Amelia County, Virginia

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Amelia County, Virginia
Amelia VA - county courthouse.jpg
Amelia County Courthouse
Seal of Amelia County, Virginia
Seal
Map of Virginia highlighting Amelia County
Location in the U.S. state of Virginia
Map of the United States highlighting Virginia
Virginia's location in the U.S.
Founded 1735
Named for Princess Amelia
Seat Amelia
Area
 • Total 359 sq mi (930 km2)
 • Land 355 sq mi (919 km2)
 • Water 3.3 sq mi (9 km2), 0.9%
Population (est.)
 • (2015) 12,903
 • Density 35/sq mi (13.7/km2)
Congressional district 7th
Time zone Eastern: UTC−5/−4
Website www.ameliacova.com

Amelia County is a United States county located just west of Richmond in the Commonwealth of Virginia. The county is included in the Greater Richmond Region, and its county seat is Amelia Courthouse.[1]

Amelia County was created in 1735 from parts of Prince George and Brunswick counties, and it was named in honor of Princess Amelia of Great Britain. Parts of the county were later carved out to create Prince Edward and Nottoway counties.

As of the 2010 census, the county population was 12,690, which is an increase of more than 44 percent from the 1990 census.[2]

History[edit]

Princess Amelia of Great Britain, for whom the County is named

Amelia County was created by a legislative act in 1734 and 1735[3] from parts of Prince George and Brunswick counties. The County is named for Princess Amelia of Great Britain, daughter of King George II. As was customary, as population increased in the region, Amelia County was reduced by the division of territory to form newer counties; in 1754, Prince Edward County was formed from parts of Amelia County, and in 1789, Nottoway County was formed. It was developed for plantation agriculture dependent on slave labor.

During the Civil War General Robert E. Lee and his Army spent April 4 and 5, 1865 at Amelia Courthouse before his surrender on April 9 to General Ulysses S. Grant at Appomattox. The last major battle of his army was fought at Sayler’s Creek on April 6.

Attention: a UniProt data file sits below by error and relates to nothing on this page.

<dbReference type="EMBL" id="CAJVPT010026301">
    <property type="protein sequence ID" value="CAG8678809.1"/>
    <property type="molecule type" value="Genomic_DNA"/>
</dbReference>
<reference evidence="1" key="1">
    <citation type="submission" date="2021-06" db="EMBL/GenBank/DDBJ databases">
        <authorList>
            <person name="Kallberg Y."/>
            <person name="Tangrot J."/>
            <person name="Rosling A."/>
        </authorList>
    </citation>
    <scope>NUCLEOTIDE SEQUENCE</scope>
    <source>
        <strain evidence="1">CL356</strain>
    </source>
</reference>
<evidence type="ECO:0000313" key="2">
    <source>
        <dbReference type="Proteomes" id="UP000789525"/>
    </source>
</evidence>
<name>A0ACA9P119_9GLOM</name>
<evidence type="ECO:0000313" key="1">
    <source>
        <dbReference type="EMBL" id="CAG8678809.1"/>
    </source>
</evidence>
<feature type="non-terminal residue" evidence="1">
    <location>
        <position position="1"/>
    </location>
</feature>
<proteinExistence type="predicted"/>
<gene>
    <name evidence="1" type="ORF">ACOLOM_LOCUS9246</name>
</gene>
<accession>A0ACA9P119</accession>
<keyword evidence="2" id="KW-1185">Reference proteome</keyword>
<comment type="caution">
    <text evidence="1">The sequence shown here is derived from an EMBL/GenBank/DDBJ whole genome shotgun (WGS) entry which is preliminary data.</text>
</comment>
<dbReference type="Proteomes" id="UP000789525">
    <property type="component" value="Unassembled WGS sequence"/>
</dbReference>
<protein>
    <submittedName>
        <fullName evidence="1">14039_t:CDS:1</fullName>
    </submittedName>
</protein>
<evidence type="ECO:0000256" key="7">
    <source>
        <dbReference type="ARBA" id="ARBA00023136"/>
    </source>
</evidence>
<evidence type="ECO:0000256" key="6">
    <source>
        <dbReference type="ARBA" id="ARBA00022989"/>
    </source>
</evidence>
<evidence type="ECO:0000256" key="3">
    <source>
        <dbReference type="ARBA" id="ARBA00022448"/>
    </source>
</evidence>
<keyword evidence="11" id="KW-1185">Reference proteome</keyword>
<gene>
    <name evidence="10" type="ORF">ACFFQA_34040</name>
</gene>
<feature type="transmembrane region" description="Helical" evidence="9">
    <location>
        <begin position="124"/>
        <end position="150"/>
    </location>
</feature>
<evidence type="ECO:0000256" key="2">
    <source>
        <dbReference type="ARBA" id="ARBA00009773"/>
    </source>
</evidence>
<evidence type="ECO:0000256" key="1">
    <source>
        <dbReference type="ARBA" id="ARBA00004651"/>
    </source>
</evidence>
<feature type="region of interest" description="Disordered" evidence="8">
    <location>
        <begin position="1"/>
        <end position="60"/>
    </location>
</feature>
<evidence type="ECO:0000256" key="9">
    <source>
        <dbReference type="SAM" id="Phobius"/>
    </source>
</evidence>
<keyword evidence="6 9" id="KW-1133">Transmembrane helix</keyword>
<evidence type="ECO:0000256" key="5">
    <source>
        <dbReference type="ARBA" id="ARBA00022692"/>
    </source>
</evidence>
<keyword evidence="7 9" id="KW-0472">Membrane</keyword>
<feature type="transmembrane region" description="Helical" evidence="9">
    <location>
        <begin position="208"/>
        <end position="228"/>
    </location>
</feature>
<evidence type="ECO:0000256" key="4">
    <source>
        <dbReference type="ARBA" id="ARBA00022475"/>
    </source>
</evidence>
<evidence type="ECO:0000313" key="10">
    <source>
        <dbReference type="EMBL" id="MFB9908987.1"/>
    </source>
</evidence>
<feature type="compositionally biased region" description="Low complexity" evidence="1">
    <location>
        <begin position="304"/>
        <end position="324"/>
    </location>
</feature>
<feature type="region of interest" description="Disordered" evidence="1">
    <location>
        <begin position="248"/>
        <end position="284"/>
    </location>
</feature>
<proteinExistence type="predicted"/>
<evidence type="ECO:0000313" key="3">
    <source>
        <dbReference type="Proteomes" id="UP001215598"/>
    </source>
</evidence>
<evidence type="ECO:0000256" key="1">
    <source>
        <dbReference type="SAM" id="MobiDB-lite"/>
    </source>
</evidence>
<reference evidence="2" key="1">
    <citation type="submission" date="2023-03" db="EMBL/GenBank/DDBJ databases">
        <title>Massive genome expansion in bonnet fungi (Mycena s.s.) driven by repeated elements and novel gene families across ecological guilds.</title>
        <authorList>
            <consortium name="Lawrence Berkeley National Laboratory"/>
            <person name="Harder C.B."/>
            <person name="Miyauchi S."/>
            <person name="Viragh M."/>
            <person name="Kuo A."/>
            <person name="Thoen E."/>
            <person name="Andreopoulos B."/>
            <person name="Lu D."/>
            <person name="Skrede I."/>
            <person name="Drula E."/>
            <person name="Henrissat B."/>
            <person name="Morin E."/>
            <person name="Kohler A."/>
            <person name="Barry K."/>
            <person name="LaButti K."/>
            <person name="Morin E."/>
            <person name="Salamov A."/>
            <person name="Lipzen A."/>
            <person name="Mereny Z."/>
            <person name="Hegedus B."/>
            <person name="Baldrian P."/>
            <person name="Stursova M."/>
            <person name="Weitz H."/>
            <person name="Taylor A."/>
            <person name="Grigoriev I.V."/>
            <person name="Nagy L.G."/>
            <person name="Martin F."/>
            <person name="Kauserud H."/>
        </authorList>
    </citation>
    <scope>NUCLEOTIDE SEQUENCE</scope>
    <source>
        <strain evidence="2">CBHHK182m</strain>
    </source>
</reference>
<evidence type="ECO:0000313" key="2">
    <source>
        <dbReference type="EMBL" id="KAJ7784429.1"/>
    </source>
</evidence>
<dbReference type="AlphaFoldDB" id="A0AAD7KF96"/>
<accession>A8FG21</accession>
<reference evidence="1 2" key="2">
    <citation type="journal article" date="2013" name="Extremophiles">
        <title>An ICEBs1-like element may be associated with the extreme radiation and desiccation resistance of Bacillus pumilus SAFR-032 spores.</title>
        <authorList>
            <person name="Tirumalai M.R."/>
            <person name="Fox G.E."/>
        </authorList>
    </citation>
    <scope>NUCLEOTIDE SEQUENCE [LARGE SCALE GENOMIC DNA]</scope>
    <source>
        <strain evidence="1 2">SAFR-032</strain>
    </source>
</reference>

Amelia is known for its minerals, including the nation's best supply of amazonite, a green feldspar found at the Morefield mine. In the 19th century, spas were developed around its mineral springs, which were destinations for travelers.

In 1986 the Amelia County Fair sponsored a competition for the world's largest potato pancake (with apple sauce). It was constructed to raise money that year for the German American National Scholarship Fund. The pancake weighed more than two and one quarter tons and used four truck loads of potatoes.

Geography[edit]

According to the U.S. Census Bureau, the county has a total area of 359 square miles (930 km2), of which 355 square miles (920 km2) is land and 3.3 square miles (8.5 km2) (0.9%) is water.[4]

Adjacent counties[edit]

Major highways[edit]

Demographics[edit]

Historical population
Census Pop.
179018,097
18009,432−47.9%
181010,59412.3%
182011,1044.8%
183011,036−0.6%
184010,320−6.5%
18509,770−5.3%
186010,7419.9%
18709,878−8.0%
188010,3775.1%
18909,068−12.6%
19009,037−0.3%
19108,720−3.5%
19209,80012.4%
19308,799−10.2%
19408,495−3.5%
19507,908−6.9%
19607,815−1.2%
19707,592−2.9%
19808,40510.7%
19908,7874.5%
200011,40029.7%
201012,69011.3%
Est. 201612,913[5]1.8%
U.S. Decennial Census[6]
1790-1960[7] 1900-1990[8]
1990-2000[9] 2010-2013[2]

As of the census[10] of 2000, there were 11,400 people, 4,240 households, and 3,175 families residing in the county. The population density was 32 people per square mile (12/km²). There were 4,609 housing units at an average density of 13 per square mile (5/km²). The racial makeup of the county was 70.57% White, 28.05% Black or African American, 0.28% Native American, 0.17% Asian, 0.02% Pacific Islander, 0.25% from other races, and 0.67% from two or more races. 0.80% of the population were Hispanic or Latino of any race.

There were 4,240 households out of which 32.80% had children under the age of 18 living with them, 59.10% were married couples living together, 11.40% had a female householder with no husband present, and 25.10% were non-families. 20.70% of all households were made up of individuals and 8.10% had someone living alone who was 65 years of age or older. The average household size was 2.66 and the average family size was 3.07.